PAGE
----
Archive for March 29th, 2010
This photo was taken recently while waiting for sunset to arrive on the Pacific coast. I have to admit that sunsets are special moments for me. I share these moments with my wife and often take her photo with the sunset. My desktop background photo is one of these special moments. It seems that regardless of how the day has gone, if we get to share a sunset, the level of contentment and even a promise of hope for more peace for us.
An intimation of the terrible law that governs blind contingency, which Heraclitus called the rule of enantiodromia (a running towards the opposite), now steals upon modern man through the byways of his mind, chilling him with fear and paralyzing his faith in the lasting effectiveness of social and political measures in the face of these monstrous forces. If he turns away from the terrifying prospect of a blind world in which building and destroying successfully tip the scales, and then gazes into the recesses of his own mind, he will discover a chaos and a darkness there which everyone would gladly ignore. Science has destroyed even this last refuge; what was once a sheltering haven has become a cesspool. (Jung, The Spiritual Problem of Modern Man, Modern Man in Search of Soul, 1933)
There is little doubt that there is truly less security in the modern world. Even though there are appearances of wealth easily obtained and the promise of it only becoming easier as the world shifts out of the current slip backwards, I sense that there is much worse to come within a short bit of time. False security. I find myself counselling my children to conservatism, don’t over-extend themselves, be ready when the next wave of recession hits.
Yet,it is within the dark and damp swamplands of the psyche that we find some hope, for there we find the evil we see outside, the roots of that evil. And in the process, we see how our personal unconscious somehow is a porous thing which is embedded in the collective unconscious.
. . . it is almost a relief to come upon so much evil in the depths of our own psyche. Here at least, we think, is the root of all the evil in mankind. Even though we are shocked and disillusioned at first, we still feel, just because these things are part of our psyche, that we have them more or less in hand and can correct them or at any rate effectively suppress them. We like to assume that, if we succeeded in this, we should at least have rooted out some fraction of the evil in the world. Given a widespread knowledge of the unconscious, everyone could see when a statesman was being led astray by his own bad motives, The very newspapers would pull him up: “Please have yourself analyzed; you are suffering from a repressed father-complex.” (Jung, The Spiritual Problem of Modern Man, Modern Man in Search of Soul, 1933)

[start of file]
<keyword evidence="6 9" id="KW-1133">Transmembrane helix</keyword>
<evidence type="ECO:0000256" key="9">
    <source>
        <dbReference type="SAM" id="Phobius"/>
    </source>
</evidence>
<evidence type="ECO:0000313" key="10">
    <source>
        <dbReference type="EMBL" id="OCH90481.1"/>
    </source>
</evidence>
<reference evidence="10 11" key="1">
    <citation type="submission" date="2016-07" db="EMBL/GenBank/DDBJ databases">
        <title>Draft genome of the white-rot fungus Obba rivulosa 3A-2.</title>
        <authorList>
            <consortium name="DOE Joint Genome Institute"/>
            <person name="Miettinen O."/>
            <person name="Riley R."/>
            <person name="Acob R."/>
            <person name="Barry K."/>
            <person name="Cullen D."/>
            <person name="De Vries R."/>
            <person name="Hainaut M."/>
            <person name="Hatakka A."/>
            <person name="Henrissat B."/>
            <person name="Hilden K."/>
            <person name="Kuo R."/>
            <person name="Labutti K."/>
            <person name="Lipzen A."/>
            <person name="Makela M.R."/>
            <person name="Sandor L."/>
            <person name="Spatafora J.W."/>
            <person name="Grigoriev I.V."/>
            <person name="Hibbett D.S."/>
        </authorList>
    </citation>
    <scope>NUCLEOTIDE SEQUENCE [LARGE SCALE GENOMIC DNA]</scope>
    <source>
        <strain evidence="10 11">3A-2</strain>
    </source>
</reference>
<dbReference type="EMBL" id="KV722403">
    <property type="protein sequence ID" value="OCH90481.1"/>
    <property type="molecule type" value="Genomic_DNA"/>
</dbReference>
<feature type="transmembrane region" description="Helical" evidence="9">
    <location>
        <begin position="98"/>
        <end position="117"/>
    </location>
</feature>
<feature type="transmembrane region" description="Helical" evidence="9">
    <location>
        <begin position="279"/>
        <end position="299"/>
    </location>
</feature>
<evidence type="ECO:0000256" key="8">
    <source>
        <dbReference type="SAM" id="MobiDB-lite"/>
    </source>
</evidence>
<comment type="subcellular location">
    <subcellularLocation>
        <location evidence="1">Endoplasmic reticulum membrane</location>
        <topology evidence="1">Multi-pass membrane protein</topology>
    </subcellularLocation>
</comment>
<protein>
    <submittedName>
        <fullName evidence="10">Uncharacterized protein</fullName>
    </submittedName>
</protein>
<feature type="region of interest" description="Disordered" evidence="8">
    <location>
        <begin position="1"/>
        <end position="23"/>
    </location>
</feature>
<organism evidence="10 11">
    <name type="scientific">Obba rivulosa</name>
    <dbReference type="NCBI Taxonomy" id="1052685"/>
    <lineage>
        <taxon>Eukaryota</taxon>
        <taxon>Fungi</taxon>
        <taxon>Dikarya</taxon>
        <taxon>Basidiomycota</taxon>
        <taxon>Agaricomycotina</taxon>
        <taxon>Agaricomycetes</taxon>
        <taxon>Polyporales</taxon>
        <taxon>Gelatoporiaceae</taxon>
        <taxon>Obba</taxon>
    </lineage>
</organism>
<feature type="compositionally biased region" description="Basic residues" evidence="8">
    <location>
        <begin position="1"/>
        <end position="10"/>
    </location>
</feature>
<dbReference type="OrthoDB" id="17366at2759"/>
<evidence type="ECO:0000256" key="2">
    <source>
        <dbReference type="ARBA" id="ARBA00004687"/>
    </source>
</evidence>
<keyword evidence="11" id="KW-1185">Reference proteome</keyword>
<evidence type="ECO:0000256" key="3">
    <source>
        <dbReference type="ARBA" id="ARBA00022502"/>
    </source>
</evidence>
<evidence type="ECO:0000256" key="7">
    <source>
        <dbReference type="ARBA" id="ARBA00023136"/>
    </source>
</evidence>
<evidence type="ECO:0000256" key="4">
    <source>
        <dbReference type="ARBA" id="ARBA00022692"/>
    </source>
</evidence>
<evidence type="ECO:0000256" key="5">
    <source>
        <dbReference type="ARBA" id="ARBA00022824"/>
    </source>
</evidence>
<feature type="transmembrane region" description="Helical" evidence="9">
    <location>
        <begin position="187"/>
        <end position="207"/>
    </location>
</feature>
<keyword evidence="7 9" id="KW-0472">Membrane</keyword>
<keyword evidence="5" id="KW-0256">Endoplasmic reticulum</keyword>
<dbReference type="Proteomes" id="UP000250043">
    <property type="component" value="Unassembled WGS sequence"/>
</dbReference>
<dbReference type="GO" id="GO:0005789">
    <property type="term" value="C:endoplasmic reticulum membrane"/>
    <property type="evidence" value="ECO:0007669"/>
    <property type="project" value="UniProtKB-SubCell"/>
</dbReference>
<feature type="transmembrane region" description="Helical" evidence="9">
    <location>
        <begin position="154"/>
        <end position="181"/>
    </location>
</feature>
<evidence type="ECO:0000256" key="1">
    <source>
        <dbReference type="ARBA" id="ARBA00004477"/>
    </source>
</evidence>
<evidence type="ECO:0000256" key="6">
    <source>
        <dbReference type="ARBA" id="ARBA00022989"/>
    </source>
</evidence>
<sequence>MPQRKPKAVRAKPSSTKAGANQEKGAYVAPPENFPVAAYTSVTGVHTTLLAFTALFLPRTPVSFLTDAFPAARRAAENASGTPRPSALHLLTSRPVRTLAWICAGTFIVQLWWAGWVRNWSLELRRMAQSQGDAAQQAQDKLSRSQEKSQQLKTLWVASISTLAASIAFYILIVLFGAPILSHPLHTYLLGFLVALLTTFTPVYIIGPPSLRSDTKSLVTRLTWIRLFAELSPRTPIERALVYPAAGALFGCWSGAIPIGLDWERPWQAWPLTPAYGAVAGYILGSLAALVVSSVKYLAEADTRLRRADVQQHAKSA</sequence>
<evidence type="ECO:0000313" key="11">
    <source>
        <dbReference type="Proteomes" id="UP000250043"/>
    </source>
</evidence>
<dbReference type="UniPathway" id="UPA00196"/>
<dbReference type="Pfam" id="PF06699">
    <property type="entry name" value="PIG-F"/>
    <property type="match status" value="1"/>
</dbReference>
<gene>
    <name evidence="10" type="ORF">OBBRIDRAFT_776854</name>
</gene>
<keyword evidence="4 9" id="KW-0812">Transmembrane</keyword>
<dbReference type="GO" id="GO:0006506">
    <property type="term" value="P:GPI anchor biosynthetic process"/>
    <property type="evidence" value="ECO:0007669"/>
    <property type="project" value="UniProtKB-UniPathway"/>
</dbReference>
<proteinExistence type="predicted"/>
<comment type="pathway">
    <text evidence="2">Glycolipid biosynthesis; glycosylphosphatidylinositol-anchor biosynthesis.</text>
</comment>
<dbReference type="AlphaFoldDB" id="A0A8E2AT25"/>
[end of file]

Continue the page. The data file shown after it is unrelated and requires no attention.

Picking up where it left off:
It doesn’t take much to take a little bit of knowledge and think we have now become a master, ready to set the world straight. That is one huge problem of moving towards a state of more consciousness. One then again falls into the trap that with more consciousness it would be, by extension, much easier to regulate ourselves, others and the world as a whole. And so a few who have gained a bit of consciousness rush to the centre of the stage with New Age religiosity and expect the spotlights to shine on them as they become the new saviours of society. Are Jungian analysts any different? Do they see themselves as the new religion, the new hope of the present age of mankind? More than a few such analysts are in existence. These analysts see themselves as modern men and as the new priesthood. I think that it would be important for them to rethink and perhaps re-read at least this chapter in this book.
That said, there is hope to be found in approaching the darkness within, a personal hope that comes with the realization that one can survive one’s own evil, that one can find a balance that allows one to live more humbly and more in tune with the world around him,